The Living History Park’s Christmas in the Backcountry event Saturday drew more than 700 visitors, including about 150 children, to visit Father Christmas.
“We had people coming from all over, some with parties of 10 to 15,” said Brenda Bancroft, vice president of the Olde Town Preservation Association. “Many were visiting relatives but some just heard about it and made the drive. It’s a nice respite, with everyone rushing around during the holidays.”
Children talked with Father Christmas, one of the more popular attractions of the event, and received a candy cane. Mrs. Christmas was on hand as well.
Lori Payne took a picture of her 6-year-old granddaughter, Savannah Speakes, who said visiting Father Christmas was her favorite part of the trip. She also said she was surprised that women wore only long dresses and that they cooked outside or in the fireplace.
John Posey, who went to the city in 1990 and asked for permission to use the land previously occupied by the North Augusta Waterworks to build the Living History Park, elaborated on other aspects of the event.
“The Mercantile was the ‘Colonial WalMart,’” he said. “It evolved from the trading post, and carried everything from groceries to household items and clothing. People made 90 percent of the items they used before then. What they couldn’t make, they bartered for.”
Posey said the park will build its own grist mill in January.
Another popular attraction was the toymaker, John Douglas.
“Children of that time period didn’t have toys unless their parents made them or someone passing through the neighborhood made them,” he said as he demonstrated a tap dancer on a board for 4-year-old Selah Spivey.
Pam Schmidt was set up in the Plantation School where she demonstrated different aspects of learning, which included flash cards.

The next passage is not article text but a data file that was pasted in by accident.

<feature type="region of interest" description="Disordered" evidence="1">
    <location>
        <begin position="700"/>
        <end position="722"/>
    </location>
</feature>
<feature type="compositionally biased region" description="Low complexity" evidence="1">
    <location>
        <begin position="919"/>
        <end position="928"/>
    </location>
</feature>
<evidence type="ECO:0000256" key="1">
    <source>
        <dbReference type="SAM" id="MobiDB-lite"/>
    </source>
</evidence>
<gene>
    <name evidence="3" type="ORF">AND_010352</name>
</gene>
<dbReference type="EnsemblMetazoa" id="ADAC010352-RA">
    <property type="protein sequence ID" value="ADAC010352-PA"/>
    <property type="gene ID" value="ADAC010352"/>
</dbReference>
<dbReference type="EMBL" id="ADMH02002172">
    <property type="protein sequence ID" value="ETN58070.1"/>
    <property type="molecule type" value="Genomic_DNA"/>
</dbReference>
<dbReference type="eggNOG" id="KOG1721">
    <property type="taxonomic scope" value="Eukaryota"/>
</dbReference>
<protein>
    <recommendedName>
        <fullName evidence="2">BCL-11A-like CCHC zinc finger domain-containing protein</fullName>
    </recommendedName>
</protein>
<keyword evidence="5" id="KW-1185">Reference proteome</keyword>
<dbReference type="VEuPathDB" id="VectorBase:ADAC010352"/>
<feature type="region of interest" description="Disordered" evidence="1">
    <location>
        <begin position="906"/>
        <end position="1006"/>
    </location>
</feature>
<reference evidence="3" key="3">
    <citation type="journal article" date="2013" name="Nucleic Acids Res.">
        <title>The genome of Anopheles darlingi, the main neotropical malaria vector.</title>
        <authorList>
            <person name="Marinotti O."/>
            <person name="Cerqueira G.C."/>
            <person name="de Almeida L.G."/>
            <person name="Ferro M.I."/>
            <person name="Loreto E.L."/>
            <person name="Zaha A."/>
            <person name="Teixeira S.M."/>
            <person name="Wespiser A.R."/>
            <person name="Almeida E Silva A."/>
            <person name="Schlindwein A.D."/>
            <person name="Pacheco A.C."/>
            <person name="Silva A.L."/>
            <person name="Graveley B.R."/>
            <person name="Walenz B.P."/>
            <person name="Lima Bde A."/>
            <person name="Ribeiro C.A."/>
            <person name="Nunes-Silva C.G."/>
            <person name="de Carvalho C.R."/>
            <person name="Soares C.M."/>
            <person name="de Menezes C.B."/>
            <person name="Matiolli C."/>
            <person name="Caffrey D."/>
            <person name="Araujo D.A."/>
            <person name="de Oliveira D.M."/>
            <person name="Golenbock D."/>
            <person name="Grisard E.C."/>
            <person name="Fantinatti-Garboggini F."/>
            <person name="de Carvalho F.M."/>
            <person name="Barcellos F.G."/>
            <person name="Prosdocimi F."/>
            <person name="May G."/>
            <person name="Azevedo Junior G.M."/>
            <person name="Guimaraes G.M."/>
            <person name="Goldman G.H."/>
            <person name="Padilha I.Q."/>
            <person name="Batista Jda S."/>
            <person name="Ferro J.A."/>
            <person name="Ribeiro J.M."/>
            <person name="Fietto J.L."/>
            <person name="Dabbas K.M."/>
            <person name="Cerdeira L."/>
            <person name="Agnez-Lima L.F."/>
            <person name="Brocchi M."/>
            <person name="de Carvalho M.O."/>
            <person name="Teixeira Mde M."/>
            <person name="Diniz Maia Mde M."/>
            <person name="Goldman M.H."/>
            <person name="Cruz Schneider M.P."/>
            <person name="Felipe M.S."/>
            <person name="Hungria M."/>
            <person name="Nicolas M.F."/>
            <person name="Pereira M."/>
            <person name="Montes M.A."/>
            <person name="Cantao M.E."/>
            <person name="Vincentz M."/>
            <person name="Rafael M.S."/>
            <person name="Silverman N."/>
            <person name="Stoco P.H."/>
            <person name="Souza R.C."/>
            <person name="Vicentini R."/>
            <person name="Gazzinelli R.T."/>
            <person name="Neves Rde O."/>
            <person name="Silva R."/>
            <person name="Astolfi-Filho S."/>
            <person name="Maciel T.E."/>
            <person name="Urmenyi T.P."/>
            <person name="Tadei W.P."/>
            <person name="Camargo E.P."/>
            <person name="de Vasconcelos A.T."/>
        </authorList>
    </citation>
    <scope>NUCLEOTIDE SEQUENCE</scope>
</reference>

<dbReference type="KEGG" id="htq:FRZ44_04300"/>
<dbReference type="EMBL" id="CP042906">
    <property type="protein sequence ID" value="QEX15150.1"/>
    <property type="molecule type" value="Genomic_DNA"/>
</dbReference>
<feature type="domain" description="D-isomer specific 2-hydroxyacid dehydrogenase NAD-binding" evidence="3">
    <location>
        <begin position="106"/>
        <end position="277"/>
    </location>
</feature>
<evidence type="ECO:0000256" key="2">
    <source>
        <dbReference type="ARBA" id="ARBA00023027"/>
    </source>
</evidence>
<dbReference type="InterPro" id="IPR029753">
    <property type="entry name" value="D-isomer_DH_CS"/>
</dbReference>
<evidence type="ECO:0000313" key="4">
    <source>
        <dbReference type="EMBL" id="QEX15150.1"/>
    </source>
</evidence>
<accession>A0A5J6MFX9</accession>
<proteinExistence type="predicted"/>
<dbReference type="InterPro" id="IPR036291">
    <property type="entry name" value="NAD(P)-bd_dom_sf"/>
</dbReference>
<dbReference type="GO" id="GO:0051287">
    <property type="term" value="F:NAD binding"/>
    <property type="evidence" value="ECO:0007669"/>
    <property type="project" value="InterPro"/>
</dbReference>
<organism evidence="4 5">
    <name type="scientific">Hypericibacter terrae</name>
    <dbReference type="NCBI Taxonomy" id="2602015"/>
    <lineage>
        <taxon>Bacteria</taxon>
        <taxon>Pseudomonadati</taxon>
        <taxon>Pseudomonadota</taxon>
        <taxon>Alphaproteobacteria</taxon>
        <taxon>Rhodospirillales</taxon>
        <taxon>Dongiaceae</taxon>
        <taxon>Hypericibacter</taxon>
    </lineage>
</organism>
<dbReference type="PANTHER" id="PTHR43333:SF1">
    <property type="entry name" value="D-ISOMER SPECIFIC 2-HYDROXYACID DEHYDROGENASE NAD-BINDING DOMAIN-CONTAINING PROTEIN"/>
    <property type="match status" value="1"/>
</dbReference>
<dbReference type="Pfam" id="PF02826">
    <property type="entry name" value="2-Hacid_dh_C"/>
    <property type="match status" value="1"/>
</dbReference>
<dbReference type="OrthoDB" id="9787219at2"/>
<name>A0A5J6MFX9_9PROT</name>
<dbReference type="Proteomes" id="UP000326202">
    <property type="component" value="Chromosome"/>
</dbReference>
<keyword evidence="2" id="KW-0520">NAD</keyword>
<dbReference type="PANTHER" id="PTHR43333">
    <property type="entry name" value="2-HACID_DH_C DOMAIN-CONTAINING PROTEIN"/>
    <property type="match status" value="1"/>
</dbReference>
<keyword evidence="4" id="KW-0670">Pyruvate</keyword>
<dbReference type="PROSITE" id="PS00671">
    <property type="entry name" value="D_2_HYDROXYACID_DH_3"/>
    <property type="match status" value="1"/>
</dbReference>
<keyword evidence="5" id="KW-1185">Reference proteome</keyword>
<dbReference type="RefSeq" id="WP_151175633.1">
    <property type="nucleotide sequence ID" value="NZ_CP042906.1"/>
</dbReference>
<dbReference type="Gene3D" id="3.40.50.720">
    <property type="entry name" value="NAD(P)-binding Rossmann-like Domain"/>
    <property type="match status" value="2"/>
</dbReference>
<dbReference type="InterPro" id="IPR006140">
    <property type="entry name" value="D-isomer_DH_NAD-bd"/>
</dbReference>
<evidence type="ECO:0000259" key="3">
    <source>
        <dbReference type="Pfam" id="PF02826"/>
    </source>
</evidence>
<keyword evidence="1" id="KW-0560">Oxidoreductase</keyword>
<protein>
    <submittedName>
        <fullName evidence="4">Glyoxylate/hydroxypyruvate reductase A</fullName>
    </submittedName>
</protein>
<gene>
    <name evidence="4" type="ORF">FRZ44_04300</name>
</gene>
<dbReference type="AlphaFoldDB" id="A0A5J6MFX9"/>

Schmidt and Posey talked about the ways colonists celebrated Christmas, depending on where they lived.
“Fireworks were used in the South more than on the Fourth of July,” said Posey. “Families gave little gifts to one another, nothing like today, and slaves were probably given a little more leeway during this time. People said ‘Happy Christmas’ instead of ‘Merry Christmas.’”
Christmas trees came later with the Germans, they said. Decorations might consist of a little holly and evergreen or the English Yule log.
“The Puritans and Quakers really didn’t celebrate,” said Schmidt. “It was considered a religious holiday only and the day was spent thanking God and attending church services and maybe a nice meal with family. The Presbyterians thought all other celebration was pagan.”
Lynn Thompson, chairwoman of the Living History Park and president of the Olde Towne Preservation Association, said she was impressed with the number of out-of-town visitors who drove 70 to 100 miles and planned their day around the visit.
“It takes away from the commercialism,” she said. “This is definitely not a Black Friday event. People enjoy being out of doors and relaxing. We want to remind everyone that our Christmas for the Birds event will be held next Saturday and the Mercantile will be open again, if you did not complete all your purchases.”